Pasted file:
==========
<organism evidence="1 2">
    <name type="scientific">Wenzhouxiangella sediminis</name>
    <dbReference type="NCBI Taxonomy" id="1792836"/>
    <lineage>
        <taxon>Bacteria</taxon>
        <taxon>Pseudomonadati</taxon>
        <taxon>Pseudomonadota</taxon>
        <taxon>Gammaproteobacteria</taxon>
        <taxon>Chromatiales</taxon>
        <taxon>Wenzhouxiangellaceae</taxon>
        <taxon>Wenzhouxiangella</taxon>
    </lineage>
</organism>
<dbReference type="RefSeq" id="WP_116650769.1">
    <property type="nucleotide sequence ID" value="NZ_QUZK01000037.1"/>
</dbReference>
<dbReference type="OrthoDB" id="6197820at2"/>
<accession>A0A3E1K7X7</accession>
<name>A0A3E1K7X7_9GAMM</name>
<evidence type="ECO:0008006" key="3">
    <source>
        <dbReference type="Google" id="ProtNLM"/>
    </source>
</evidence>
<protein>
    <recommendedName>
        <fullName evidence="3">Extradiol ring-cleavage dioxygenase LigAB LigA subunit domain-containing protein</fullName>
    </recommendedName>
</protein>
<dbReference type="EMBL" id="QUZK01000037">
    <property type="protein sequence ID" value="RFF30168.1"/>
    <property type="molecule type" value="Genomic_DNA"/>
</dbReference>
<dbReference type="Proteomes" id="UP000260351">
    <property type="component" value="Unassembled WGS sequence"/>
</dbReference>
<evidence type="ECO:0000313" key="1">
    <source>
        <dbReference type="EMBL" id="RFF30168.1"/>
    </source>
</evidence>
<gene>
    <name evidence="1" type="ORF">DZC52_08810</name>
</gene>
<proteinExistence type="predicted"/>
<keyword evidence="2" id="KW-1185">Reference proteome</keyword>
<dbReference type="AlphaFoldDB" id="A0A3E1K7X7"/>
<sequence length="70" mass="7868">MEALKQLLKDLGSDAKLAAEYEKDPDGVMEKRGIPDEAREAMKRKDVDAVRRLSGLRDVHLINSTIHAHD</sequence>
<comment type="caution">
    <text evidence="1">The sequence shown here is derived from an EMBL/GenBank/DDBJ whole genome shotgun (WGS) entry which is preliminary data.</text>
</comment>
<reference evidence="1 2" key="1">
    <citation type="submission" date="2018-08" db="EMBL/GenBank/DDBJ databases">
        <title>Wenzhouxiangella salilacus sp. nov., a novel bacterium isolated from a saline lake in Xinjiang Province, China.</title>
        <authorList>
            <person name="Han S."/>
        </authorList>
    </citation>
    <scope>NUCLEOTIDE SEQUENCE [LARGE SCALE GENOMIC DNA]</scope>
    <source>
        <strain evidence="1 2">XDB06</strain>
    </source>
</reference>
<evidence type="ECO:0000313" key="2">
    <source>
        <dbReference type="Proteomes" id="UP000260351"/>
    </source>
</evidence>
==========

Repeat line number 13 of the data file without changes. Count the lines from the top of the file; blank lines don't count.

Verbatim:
</organism>